Leaders of former Soviet republics are looking inward to solve issues of economic and political survival

THOUGH the success of market reforms in the Commonwealth of Independent States will depend greatly on the help of the outside world, commonwealth leaders are looking inward.

As leaders of the Group of Seven industrialized nations met July 6 in Munich to discuss ways to foster economic development in the commonwealth, the commonwealth heads of state held a summit in Moscow to grapple with the more fundamental question of survival.

Commonwealth leaders authorized Russian President Boris Yeltsin to seek a deferral on principal and interest repayments of the former Soviet Union's $74 billion foreign debt. But the results of the Moscow summit indicate the 11 commonwealth nations now feel that survival depends as much on their ability to better define their own relationship as on outside assistance.

Since it replaced the Soviet Union in December, the commonwealth has been battered by ethnic conflicts and deteriorating economic ties among the former Soviet republics, while facing a crushing foreign debt. Unified action is needed to combat these problems, but the desire of some member states to assert their newly won sovereignty has persistently blocked efforts to coordinate economic activity and check rising ethnic tensions.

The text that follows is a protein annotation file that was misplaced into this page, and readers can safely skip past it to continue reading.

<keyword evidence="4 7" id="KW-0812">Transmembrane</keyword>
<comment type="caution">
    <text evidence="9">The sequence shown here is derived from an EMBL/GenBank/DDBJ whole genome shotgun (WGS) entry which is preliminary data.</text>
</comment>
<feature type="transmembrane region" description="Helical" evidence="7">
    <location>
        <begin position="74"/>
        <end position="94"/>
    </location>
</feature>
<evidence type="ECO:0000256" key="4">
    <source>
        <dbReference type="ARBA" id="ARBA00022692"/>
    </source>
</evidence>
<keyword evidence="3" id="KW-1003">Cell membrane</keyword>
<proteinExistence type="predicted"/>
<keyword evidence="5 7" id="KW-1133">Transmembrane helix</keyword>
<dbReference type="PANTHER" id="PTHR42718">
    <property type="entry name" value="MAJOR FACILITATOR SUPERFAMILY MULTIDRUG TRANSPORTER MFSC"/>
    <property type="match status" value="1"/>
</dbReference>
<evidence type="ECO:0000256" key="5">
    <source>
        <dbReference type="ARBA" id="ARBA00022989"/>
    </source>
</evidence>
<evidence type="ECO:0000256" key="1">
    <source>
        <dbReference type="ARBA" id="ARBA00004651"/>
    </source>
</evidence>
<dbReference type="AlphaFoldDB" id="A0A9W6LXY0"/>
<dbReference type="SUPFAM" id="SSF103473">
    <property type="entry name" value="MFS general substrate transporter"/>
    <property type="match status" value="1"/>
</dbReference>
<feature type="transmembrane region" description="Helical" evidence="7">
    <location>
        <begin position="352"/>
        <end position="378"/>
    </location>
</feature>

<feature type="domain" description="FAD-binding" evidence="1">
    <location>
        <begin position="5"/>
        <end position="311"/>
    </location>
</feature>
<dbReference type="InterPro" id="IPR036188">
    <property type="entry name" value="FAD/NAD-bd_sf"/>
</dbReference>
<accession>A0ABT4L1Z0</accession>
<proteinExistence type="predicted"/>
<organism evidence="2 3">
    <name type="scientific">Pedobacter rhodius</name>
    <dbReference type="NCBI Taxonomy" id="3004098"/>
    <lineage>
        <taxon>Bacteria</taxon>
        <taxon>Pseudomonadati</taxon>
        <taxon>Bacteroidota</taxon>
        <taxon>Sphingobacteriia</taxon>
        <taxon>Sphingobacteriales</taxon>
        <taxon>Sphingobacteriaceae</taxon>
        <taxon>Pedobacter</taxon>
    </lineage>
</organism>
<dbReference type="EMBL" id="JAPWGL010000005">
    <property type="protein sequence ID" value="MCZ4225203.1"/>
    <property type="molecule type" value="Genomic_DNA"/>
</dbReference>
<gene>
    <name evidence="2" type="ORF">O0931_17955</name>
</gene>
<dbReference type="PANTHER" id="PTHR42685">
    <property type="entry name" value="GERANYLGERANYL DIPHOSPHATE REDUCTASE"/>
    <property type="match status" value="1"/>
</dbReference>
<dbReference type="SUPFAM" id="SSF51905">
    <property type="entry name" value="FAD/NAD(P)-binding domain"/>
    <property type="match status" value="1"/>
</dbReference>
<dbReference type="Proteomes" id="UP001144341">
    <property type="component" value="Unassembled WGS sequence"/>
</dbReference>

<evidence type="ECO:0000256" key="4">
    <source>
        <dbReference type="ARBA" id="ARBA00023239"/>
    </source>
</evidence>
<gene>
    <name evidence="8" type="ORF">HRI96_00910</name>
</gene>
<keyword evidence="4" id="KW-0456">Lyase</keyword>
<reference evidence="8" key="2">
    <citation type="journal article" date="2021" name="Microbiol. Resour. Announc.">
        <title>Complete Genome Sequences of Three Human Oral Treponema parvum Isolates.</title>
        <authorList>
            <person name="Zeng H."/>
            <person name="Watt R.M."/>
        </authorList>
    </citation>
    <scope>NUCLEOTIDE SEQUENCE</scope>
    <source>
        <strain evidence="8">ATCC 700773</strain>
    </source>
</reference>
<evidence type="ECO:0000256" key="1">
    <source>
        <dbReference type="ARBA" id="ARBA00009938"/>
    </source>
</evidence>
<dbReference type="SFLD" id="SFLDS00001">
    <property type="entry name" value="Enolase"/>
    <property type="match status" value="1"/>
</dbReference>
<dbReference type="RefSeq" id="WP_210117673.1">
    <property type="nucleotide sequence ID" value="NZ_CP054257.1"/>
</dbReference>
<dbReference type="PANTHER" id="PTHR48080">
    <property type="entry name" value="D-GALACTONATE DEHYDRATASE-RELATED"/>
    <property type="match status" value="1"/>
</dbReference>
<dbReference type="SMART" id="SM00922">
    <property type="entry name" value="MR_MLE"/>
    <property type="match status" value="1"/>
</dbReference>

This economic and political crisis, seemingly growing gloomier by the day, appears to have caused some commonwealth members to reconsider their go-it-alone attitudes. Some leaders, at a news conference following the Moscow summit, stressed that an era of commonwealth cooperation has begun.

"The commonwealth not only lives, but it is beginning to effectively function," Kyrgyzstan President Askar Akayev, who chaired the summit, said at a news conference.

Other leaders played up an agreement to establish an economic court to settle disputes among republics - a move designed to help avert industrial collapse. And they also pledged to form a peacekeeping force that would help defuse ethnic conflicts in Moldova, Georgia, and the Azeri enclave of Nagorno-Karabakh.

On July 7, the Moldovan parliament formally requested commonwealth and Romanian peacekeepers to help resolve a dispute over the region of the republic inhabited mainly by Slavs along the Dniester river.

But despite this new spirit of cooperation, the leaders at the summit were unable to settle several longstanding disputes, such as control of strategic nuclear weapons and coordinated air defenses. And those agreements that were reached were lacking in detail. As a result, more than a few people here remain skeptical about the commonwealth's future.

Armenian President Levon Ter-Petrosyan, whose country is battling Azerbaijan for control of Nagorno-Karabakh, called the summit agreements "empty words," citing the lack of a mechanism to resolve inter-ethnic disputes.

Meanwhile, the local news media, which has already seen its share of false starts, is guarded in its optimism.

"Commonwealth leaders are venturing toward a cautious, yet ever more outspoken rapprochement," one television commentator said. Some remain convinced that commonwealth cannot be salvaged, saying the economic problems and ethnic wars have festered too long.

"Apparently it will be possible to prolong the agony for another couple of months," wrote political analyst Sergei Parkhomenko in the Nezavisimaya Gazeta newspaper July 7. "But the chronicle of the past weeks definitely testifies to the fact that it's impossible to rescue the [commonwealth]."

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